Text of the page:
2. Stepping stone experience. Look past the job title and into the everyday workflows of candidates to discover experience. Search for experience cues about coordination, technology rollout experience, strategy development, troubleshooting, and campaign optimization to find the right fit. Ask candidates specific questions about their roles to find the right fit. Prior experience in marketing technology can go a long way towards the growth of your company.
  3. Industry connections and involvement. Networking can set a technology-driven company apart from the competition. Gravitate toward candidates who attend industry conferences and participate in professional organisations. Connected individuals may learn about and implement value-driven changes faster than workers who prefer to work in a silo.
  4. Passion and drive. Many professionals are naturally adept at learning and using technology solutions. If a marketer can demonstrate a willingness to learn, he or she can specialise in your company’s solutions and grow with the business. A candidate who cannot articulate their trusted resources for gaining knowledge and growing their experience is unlikely to continually add value to your organisation for the long term.
  5. Agility. Diversity in experience and a willingness to adapt easily and quickly can prove a great asset. If a candidate demonstrates experience with multiple marketing tools and platforms, they are likely learn new and legacy systems faster than someone who specialises in particular products or solutions.

Expectations largely determine if a business needs a candidate with 10 years of experience in management, marketing, and/or technology, or if someone without as much experience but who demonstrates the ability to learn will fit the bill.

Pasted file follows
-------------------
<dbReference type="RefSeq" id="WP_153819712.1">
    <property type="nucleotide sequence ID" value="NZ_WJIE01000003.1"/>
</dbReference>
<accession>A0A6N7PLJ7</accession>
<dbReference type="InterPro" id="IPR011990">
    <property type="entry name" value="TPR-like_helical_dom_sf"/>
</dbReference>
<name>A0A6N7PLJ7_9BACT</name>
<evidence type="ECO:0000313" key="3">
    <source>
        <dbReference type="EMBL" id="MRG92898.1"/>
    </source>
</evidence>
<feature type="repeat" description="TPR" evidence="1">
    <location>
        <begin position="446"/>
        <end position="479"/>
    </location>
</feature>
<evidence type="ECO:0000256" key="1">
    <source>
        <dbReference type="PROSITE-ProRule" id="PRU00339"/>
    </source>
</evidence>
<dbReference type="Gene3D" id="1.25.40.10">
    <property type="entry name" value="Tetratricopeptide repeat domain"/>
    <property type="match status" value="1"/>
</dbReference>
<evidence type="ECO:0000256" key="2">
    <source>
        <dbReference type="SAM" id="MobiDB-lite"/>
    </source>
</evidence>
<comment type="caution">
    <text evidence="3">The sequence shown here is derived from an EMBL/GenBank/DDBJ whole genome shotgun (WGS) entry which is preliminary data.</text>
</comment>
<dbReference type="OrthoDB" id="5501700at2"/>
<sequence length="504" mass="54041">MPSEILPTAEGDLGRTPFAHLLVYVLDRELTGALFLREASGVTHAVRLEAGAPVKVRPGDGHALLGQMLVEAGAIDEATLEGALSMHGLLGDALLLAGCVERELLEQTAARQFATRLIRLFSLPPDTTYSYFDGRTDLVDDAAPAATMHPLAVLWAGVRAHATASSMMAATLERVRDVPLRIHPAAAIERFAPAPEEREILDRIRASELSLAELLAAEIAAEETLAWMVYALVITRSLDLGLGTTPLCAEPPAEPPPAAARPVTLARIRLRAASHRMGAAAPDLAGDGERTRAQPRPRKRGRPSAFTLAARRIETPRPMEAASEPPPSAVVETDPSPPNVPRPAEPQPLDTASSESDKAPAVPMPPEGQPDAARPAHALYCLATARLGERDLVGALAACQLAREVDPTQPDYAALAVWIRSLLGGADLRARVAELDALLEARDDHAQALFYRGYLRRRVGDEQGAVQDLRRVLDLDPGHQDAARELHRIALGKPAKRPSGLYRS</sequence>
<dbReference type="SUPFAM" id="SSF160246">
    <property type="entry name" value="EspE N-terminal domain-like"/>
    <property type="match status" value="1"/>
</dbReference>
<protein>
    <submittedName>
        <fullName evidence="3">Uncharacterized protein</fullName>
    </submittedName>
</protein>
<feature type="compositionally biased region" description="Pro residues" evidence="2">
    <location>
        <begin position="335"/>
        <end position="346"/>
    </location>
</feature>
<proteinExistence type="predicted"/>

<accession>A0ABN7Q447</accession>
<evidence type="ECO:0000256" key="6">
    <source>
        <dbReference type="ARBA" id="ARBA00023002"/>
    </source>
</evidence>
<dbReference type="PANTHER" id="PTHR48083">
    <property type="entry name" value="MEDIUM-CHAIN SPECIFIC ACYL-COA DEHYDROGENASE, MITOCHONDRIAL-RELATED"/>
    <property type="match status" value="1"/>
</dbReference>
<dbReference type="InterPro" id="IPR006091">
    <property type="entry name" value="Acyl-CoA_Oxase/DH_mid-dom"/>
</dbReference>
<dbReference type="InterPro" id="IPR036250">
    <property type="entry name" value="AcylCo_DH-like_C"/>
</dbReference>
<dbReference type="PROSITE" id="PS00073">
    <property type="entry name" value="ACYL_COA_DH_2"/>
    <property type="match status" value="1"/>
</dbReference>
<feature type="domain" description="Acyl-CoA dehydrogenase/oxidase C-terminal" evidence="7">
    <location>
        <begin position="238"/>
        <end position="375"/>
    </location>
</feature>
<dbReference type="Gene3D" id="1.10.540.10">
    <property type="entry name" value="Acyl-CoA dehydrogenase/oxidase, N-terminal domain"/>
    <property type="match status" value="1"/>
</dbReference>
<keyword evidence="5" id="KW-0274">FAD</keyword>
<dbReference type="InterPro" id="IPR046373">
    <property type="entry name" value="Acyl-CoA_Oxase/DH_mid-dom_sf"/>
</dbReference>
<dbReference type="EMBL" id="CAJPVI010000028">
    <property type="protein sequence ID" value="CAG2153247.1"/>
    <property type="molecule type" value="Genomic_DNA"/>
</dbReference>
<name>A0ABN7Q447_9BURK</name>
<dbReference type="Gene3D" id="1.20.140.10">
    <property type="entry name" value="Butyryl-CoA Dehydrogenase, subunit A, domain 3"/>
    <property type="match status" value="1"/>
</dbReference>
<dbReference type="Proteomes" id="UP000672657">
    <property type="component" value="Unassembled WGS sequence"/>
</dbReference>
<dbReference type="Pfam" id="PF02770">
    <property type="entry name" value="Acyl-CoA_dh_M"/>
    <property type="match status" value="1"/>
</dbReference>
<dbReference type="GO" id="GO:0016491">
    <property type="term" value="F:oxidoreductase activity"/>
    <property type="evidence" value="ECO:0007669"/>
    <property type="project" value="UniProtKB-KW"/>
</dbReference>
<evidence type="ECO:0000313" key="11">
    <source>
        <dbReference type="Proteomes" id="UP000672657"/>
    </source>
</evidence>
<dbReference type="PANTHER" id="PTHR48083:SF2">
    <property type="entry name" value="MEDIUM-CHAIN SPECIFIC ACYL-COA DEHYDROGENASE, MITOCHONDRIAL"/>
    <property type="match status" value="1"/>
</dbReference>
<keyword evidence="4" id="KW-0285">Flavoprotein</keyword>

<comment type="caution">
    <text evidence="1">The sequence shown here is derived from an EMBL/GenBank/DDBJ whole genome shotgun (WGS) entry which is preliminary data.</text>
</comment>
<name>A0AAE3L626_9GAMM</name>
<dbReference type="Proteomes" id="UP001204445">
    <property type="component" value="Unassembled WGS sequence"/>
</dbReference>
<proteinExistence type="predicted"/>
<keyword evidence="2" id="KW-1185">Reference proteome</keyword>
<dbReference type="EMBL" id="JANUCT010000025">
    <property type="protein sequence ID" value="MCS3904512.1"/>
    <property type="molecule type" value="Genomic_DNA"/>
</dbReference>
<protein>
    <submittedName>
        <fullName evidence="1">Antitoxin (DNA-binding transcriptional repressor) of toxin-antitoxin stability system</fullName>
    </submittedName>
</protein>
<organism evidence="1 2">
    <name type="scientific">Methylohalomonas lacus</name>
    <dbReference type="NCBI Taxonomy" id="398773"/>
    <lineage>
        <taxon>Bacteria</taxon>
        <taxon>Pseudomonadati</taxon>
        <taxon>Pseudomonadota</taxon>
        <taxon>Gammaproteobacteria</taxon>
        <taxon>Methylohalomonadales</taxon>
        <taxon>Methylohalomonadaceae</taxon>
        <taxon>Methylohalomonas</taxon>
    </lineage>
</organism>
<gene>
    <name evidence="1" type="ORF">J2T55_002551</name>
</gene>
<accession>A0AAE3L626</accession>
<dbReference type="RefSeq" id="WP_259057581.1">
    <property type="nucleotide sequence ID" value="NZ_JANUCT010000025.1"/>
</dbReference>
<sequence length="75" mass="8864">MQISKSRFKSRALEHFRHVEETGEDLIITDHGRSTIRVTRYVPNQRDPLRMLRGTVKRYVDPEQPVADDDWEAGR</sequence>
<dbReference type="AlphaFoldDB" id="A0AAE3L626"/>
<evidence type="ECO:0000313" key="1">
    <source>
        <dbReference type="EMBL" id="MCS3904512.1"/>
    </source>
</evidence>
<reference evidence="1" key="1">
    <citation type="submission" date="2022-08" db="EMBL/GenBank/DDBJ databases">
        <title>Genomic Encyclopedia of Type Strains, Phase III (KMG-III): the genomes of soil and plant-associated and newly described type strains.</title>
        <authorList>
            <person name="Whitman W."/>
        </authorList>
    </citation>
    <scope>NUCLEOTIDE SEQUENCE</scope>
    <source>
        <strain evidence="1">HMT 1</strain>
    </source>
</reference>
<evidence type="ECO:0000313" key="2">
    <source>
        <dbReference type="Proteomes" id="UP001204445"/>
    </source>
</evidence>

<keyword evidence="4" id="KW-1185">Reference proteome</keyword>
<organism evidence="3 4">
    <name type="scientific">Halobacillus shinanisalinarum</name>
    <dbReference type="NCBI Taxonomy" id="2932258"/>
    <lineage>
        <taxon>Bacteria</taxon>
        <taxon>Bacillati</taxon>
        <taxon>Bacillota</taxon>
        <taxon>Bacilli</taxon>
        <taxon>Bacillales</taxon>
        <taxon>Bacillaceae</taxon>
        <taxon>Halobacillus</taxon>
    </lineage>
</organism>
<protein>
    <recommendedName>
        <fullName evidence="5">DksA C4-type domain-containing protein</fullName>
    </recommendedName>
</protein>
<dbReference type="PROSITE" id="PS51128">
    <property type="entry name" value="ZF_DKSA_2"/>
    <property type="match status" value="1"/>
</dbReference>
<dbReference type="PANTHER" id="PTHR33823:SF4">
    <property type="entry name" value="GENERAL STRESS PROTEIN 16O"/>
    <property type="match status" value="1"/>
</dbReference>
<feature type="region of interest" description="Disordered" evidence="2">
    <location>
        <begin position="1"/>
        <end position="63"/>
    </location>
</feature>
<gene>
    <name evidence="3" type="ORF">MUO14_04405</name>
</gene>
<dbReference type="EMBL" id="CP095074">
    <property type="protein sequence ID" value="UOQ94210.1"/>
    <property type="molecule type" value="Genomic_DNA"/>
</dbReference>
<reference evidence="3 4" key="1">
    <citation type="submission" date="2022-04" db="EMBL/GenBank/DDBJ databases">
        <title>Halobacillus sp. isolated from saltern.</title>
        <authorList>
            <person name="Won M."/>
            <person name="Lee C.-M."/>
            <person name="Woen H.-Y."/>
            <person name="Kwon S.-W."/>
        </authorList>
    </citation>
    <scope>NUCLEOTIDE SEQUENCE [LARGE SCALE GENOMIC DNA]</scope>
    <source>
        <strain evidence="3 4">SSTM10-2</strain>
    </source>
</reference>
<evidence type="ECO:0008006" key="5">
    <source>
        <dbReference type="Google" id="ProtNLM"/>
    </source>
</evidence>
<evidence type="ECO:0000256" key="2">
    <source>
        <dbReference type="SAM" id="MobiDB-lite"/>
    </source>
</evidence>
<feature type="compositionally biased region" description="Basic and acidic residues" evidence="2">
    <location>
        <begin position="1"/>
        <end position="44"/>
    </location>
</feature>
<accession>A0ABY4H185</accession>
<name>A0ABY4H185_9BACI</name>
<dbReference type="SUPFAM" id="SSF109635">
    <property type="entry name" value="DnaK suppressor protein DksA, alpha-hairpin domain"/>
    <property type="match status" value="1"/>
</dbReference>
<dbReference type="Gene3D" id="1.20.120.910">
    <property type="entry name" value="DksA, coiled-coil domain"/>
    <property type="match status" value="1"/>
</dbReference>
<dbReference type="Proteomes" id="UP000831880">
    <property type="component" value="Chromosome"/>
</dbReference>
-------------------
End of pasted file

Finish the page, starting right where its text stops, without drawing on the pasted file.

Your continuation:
Hiring in a Competitive Job Market

Martech represents one of the fastest growing fields in business. Gartner research from early 2017 suggests that marketing technology expenditures in business now rival or exceed information technology expenditures in business. The demand for technology is growing faster than the pool of qualified job applicants.

Businesses must use proactive hiring strategies to find and retain employees, and anticipate their future marketing technology needs in order to make the right hiring decisions. For some companies, on-the-job training for promising professionals may create more value than competing for a handful of highly specialised talent. Regardless of hiring strategy, organisations often need to invest in marketing technology talent to keep pace in today’s rapidly evolving marketplace.

To attract the best talent for your company, you need a clear understanding of what you have to offer. Are you integrating exciting new technology? Do you have a particularly interesting puzzle to solve to increase your marketing performance? Is there paid opportunity for continuing education? Package the full opportunity and make sure everyone involved in the hiring process is well versed on benefits to land top candidates.

Finding the Right Candidates

Understanding what you’re looking for in a candidate can be fairly straightforward. Finding the right person who fits your job description and company culture is harder. Businesses often struggle to find the right candidates through conventional online job boards and social media posts - even referrals from your network can be tough, since the space itself is so new.

Instead of relying on these low-return recruiting tactics, many modern businesses turn to specialised recruiting firms with global access to high-quality talent pools, and sophisticated screening processes. These firms can streamline the vetting and hiring process so businesses can find marketing technology specialists faster.